Thou whose almighty word

In addition to these more or less popular hymns, there are a few which demand special mention. Among those which have a very small poll are favourite Easter hymns—the problem being felt in most schools whether to remember the Resurrection by singing ‘Jesus lives! Thy terrors now …’ on the last day of term, even though it may be Maundy Thursday; or to respect the last days of Holy Week, and omit Easter hymns from the school list, presuming that this major Christian festival will be celebrated at home and at Sunday worship.

Another question which arouses much controversy is that of the suitability of certain hymns to the spiritual experience of the child. The BBC Hymn Book says in the preface that it provides no special section ‘For the Young’, since it advocates a full, though discriminating, use of the hymns sung by adults. This treats the older children as they would wish to be treated, and it makes them familiar with the hymns which they will find in use when they become regular members of the adult congregation. But the questionnaire evoked contrary comment from those who think that ‘many hymns which are relevant for the Church congregation are alien to a modern pupil, since they contain too many allusions to scriptural images and religious experiences quite beyond his ken.’

Is it for this reason that so many hundreds of teen-age children are asked to worship God through the words of the following song?

Glad that I live am I, that the sky is blue;
Glad for the country lanes, and the fall of dew;
After the sun the rain, after the rain the sun;
This is the way of life, till the work be done.
All that we need to do, be we low or high,
Is to see that we grow nearer the sky.
(SP 499)

Why is such a religious song so popular? Surely not for any depth of meaning in the words, for one can scarcely recognise any Christian teaching in them. Perhaps in the lilt of the tune lies the secret of the hymn’s popularity; and this I suspect is the case in many of the hymns in Songs of Praise.

Assuredly, this hymn-book especially rejoices in a wealth of musical jewels under the joint musical editorship of Dr R. Vaughan Williams and Dr Martin Shaw. Since it seems to be universally accepted that the chief criterion for judging a good hymn is the excellence of the tune, we can now see why over 60% of schools prefer Songs of Praise, with its treasure of melodic and harmonic gems including music by Arnold Bax, Armstrong Gibbs, Gustav Holst, Herbert Howells, John Ireland and Geoffrey Shaw, not to mention the two music editors. What a store-house we have in Songs of Praise from which to select hymns that will appeal to the child’s subconscious appreciation of harmonic adventure, chromatic colouring, irregular rhythms, and ‘long lines of melody’! But as teachers we must resist the temptation to give our children only what they enjoy singing, without any regard to the suitability of the words. Many books are available today which suggest out-lines for morning assembly, with selected readings, prayers and recommended hymns. So many of these, however, presuppose that in giving a hymn title together with its number in several of the more popular hymn-books, they are referring to the same work; for example, it may be suggested that one morning the children sing ‘At the name of Jesus’—EH 368, SP 392, A & M 225. On closer scrutiny, we find that in one school, children will be singing:—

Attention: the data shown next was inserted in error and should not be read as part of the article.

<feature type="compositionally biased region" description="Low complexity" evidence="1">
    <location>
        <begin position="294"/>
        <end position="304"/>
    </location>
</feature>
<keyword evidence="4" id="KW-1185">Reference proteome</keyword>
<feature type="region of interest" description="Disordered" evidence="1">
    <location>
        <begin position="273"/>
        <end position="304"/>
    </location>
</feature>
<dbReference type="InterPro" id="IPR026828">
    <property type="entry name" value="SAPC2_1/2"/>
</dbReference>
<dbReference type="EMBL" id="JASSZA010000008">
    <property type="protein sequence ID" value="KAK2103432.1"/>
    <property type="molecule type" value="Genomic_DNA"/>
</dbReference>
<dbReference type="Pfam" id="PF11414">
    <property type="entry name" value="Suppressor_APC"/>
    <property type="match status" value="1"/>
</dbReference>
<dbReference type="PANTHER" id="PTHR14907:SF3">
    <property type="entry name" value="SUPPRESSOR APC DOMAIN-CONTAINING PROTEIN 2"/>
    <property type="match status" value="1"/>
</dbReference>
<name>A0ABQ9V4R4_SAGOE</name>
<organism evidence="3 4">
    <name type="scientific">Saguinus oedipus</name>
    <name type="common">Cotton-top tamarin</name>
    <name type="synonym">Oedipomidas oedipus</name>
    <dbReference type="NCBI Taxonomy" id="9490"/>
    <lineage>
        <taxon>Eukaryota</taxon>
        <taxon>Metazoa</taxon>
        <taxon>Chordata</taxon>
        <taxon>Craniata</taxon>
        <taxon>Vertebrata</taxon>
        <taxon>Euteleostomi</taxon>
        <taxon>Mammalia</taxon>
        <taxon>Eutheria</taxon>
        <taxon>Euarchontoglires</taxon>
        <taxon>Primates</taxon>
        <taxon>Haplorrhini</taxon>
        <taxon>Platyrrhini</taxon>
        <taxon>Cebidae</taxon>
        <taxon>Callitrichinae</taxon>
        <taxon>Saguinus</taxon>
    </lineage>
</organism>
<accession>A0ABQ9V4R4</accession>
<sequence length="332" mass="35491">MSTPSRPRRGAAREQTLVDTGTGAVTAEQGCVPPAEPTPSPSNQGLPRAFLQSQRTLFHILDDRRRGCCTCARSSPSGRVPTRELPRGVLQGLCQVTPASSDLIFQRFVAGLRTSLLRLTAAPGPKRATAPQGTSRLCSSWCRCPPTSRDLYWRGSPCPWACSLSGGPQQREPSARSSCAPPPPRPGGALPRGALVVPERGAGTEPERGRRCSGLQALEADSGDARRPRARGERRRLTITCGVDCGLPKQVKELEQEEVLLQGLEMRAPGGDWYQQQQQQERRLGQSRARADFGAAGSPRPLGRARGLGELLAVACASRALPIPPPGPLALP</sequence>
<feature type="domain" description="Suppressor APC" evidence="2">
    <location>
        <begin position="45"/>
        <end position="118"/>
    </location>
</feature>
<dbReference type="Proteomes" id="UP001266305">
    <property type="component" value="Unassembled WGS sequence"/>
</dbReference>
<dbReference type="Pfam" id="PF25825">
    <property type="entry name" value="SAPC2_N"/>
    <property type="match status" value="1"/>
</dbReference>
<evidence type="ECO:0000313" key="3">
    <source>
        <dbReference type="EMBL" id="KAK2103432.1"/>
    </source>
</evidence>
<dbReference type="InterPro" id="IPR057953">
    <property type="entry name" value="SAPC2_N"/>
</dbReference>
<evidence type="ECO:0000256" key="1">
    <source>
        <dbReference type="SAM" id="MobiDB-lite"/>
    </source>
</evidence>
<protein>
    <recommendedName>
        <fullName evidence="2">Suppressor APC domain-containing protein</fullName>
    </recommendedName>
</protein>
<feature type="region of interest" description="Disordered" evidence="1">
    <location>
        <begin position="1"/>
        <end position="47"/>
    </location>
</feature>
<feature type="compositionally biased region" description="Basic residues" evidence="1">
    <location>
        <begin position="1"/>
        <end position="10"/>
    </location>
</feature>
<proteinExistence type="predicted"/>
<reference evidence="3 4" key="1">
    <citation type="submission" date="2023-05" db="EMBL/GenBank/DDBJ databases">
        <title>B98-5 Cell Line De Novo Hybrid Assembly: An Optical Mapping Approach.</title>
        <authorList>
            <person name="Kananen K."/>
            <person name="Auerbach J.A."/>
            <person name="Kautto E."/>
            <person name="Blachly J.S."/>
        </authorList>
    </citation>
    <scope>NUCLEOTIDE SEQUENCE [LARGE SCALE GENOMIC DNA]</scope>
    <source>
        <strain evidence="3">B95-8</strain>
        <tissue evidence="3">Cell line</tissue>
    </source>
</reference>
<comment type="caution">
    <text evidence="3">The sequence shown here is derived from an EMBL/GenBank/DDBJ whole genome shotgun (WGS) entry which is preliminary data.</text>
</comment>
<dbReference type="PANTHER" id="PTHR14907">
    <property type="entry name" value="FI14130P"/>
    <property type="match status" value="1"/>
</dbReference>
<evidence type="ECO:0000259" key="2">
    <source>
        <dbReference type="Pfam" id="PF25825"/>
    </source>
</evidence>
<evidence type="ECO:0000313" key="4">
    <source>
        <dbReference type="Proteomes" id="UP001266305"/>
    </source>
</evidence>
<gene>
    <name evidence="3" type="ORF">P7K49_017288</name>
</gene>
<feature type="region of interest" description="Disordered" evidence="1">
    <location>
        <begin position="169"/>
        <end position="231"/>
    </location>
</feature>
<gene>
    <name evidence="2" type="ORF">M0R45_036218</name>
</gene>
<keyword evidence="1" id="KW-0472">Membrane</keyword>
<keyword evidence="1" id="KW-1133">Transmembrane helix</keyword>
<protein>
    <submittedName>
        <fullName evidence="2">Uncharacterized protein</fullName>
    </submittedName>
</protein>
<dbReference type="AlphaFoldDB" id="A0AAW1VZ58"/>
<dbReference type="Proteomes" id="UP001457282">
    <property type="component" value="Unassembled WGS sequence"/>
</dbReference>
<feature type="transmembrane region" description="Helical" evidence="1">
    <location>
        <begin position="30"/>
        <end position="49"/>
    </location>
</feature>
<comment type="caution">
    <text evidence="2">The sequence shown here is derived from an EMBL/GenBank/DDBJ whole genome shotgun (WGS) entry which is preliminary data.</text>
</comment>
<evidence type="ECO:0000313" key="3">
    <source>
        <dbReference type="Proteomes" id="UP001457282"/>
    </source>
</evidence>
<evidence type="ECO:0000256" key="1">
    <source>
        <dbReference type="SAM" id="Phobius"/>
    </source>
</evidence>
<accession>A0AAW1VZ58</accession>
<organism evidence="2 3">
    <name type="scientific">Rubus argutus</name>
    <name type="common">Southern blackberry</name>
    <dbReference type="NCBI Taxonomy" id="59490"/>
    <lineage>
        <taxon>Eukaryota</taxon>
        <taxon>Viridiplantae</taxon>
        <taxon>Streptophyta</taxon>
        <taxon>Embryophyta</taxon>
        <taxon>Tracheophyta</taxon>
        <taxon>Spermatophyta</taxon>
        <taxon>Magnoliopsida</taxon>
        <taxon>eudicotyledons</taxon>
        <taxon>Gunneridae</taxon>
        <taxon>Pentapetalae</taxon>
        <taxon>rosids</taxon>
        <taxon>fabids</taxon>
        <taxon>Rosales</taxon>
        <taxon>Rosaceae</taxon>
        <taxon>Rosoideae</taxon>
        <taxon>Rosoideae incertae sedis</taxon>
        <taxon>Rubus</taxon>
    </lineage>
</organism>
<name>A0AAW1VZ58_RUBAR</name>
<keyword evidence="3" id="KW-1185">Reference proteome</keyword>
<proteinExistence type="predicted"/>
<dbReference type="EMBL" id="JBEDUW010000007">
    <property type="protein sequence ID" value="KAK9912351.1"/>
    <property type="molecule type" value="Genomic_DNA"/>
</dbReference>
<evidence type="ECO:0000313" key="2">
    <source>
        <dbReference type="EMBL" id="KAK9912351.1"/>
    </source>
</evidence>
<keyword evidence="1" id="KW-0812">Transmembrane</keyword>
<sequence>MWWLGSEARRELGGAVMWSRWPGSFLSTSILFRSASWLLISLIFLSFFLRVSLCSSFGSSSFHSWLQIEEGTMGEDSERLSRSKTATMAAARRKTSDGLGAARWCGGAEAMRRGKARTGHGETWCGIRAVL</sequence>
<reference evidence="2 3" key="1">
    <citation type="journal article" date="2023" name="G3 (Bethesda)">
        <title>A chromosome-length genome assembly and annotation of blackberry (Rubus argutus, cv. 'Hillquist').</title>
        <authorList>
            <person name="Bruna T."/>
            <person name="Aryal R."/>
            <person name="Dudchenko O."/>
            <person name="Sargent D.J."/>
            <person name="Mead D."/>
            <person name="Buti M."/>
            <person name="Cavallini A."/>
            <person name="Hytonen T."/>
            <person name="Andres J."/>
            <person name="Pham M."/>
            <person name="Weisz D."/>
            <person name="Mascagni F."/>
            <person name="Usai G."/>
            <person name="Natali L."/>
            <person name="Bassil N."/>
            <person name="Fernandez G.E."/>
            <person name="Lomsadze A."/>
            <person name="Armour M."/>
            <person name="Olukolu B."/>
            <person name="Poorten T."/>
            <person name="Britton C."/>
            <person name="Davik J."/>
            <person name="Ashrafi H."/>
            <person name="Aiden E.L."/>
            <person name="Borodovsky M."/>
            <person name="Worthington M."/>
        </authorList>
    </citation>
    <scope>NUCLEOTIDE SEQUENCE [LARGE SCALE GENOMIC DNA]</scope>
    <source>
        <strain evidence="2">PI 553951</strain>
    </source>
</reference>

Brothers, this Lord Jesus
Shall return again,
With his Father’s glory
With his Angel train …

and the theme of the Second Coming may well be taken up in the reading e.g. Matthew 16, 27. or Luke 21, 27, or in the daily RI period. But in the school which uses Songs of Praise—and their number is legion—all such reference to this scriptural truth is bypassed, as they sing

Brothers, this Lord Jesus
Dwells with us again.
In his Father’s wisdom
O’er the earth to reign.

Or again we may compare the words as found in the majority of hymn-books (A & M 91)

Christian, up and smite them,
Counting gain but loss;
Smite them by the merit
Of the holy Cross …

where the power in Christ crucified is shown to the full, with the version in Songs of Praise (466):

Christian, up and follow;
His the perfect school,
Learn to make men happy
By the Golden Rule.

Why does this hymn-book, with such amazing popularity, attempt to take the Christian message out of Christianity? Why does a hymn-book with such a pantheistic and even humanist outlook have such a popularity in schools to-day? Is it not a mirror of the modern trend towards a non-committal, eviscerated religion under the guise of Christianity? Little wonder that Songs of Praise has been criticised as a ‘wayward successor’ to the English Hymnal, a book compiled by the same editor; or referred to as a ‘drastic bowdlerisation of Christian texts’; or characterised by Erik Routley as ‘that theologically eccentric hymn book’.

These examples are but few of countless subtle changes m the words of Songs of Praise. Study them, and you will find that Songs of Praise offers us an adulterated Christian doctrine.


1. The Editor, observing that he is here quoted, would express his pleasure that the author of the article thought him worth quoting, but would also, to preserve honesty, remind readers that he has not infrequently said more lately that Songs of Praise shows an understanding far beyond that of other books of its time (or any other time) of what in the Christian language appears strange or unintelligible to the uncommitted; and that its respect for good literature is a quality which one can admire even when one dissents from its persistent suppression of certain kinds of Christian imagery. The very large question whether the uncommitted can sing hymns at all appears at its acutest in School Assembly.